My approach

The term ‘coaching’ covers a wide range of philosophies, methods and personal styles. So it’s not surprising that people are often unsure about what to expect when they approach a coach for help.

Why do people work with coaches?

Coaching frequently involves these sorts of questions from the client:

  • I’m facing a specific challenge in my life (e.g. work, relationships, health, finances). What can I do to resolve this situation or to support myself more effectively through it?
  • I’m under pressure to make an important decision. How can I weigh up all the options and make the best choice?
  • I’ve set some goals or resolutions for myself, but I’m not making much progress. Where am I going wrong? What would work better?
  • I feel that I’m not fulfilling my true potential. How can I make my career/life more successful or meaningful? 
  • I know I’m very fortunate compared to lots of other people, but somehow it’s never enough and I’m still not happy. Why am I feeling like this?
  • I don’t really know what I want to do or be. How on earth do I work this out?
  • I need to make some big changes in my life, but I’m feeling a bit overwhelmed and stuck. Where do I start? 
  • I yearn to live my life in a different way, but I’m scared of failing or letting people down. How can I overcome this fear and move forward?   

My way of working

The way I integrate Life/Executive Coaching and Zen Inquiry tends to vary in each session, depending on the preferences of the client, the nature of the challenge we’re working on, and what I feel is needed in that moment. 

My breadth of experience means that I can work flexibly around your needs. I bring alternative perspectives and approaches that cast new light on challenging issues – but I also ensure that the coaching relationship is grounded in practical considerations, goals and action plans. 

Life and Executive Coaching – at its best – tends to follow these core principles:

1 – Non-directional: Unlike many forms of counselling or technically-focused coaching (e.g. sports training), life coaching doesn’t tell you what to do. As the client, you set the agenda, and you choose your own answers and actions. The coach’s role is to:

  • Hold your agenda, and keep you accountable to it
  • Listen carefully and empathically
  • Ask powerful questions that unlock your self-awareness, take you beyond your perceived limits, and help you to find the right solutions
  • Recognise and support your progress along the way

It’s a collaborative relationship, which gives you a greater sense of empowerment and ownership. It also means that the resolutions and life-changes you make during the coaching process are far more likely to continue working for you in the longer term.

 

2 – Non-judgmental: A good coach will create – and hold – a safe, trustworthy space for you to share your feelings, dreams, and ideas during coaching sessions. He/she knows that all your beliefs and actions are motivated by a positive intention. And all your feelings that come to the surface are welcome and valid. For the client, the experience of being listened to non-judgmentally is a rare and profound experience, and it’s a cornerstone of effective coaching relationships.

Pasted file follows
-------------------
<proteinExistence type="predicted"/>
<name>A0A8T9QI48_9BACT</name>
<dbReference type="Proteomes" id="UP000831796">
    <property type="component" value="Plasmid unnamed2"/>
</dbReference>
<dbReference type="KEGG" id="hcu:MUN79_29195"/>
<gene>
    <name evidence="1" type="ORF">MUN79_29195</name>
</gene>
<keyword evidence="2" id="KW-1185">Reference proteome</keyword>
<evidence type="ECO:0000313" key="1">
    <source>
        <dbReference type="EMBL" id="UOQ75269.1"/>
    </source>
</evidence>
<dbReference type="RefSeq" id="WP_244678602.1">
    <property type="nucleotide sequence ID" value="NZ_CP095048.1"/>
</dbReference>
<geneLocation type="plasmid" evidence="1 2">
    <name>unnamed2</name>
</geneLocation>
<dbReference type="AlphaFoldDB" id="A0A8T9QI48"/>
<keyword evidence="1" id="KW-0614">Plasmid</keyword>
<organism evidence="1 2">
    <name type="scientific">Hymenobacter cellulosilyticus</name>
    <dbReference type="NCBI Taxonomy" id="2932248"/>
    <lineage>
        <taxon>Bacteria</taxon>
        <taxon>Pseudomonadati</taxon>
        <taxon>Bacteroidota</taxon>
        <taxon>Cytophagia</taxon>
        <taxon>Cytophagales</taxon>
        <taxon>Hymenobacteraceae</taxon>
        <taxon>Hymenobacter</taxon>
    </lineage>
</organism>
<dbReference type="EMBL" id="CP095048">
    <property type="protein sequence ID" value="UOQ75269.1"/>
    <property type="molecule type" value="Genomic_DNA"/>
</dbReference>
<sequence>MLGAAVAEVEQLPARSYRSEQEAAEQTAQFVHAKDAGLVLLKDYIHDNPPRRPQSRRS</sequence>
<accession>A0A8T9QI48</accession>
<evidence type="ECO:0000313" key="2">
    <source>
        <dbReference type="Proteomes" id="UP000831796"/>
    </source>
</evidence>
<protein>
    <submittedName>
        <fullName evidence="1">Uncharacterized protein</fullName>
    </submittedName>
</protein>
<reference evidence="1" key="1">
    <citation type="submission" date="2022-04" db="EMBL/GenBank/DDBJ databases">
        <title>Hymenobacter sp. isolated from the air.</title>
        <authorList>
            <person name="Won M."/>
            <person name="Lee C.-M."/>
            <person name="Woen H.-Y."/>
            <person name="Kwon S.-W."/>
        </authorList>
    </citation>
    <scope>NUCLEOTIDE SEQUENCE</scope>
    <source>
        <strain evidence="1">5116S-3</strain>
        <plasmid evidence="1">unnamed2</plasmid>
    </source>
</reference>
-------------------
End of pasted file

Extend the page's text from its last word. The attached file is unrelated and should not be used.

3 – Constructive and forward-looking: Unlike traditional forms of psychotherapy, coaching won’t analyse you or dissect your past experiences. It may help you to let go of old limiting beliefs that aren’t benefiting you any more, but the focus of the sessions is your present situation and future path. To this end, the coach guides you through the design and implementation of clear, motivating goals and plans.

An integrated approach

In many ways, our daily lives are more hectic and complex than ever before. Not surprisingly, we get overwhelmed, or we look around us and believe that something crucial is lacking in our lives and our selves. Even the most outwardly “successful” people can get caught up in:

  • A relentless pursuit of self-improvement, higher status or new symbols of success;
  • Constrictive ideas about what we “should” or “shouldn’t” do;
  • A tendency to over-analyse our thoughts and actions, which drains our energy and prevents us from moving forward. 

Instead of using life coaching to set up yet more external goals, detailed planning processes, or self-flagellation routines, it’s often more helpful to step back from these old patterns and filters.

Zen Inquiry helps us to connect with ourselves and others in a deeper, more authentic way. It melts away layers of self-imposed pressure and protection, and brings us back to a place in ourselves which is more calm, compassionate and wise. Once we have accessed this state of being, we can bring more clarity to the issues and challenges we are facing, and we can move forward to address them with far greater ease and thoroughness. Often, our problems then seem to just dissolve rather than needing to be actively solved!

It isn’t spiritual or esoteric or ‘New Age’. It’s a simple, powerful approach, based on questions that refocus our awareness on the present moment and our essential nature. In some ways, it’s similar to everyday mindfulness exercises that you may have heard about or tried – but we’re embedding these in a clearly defined, actionable coaching context.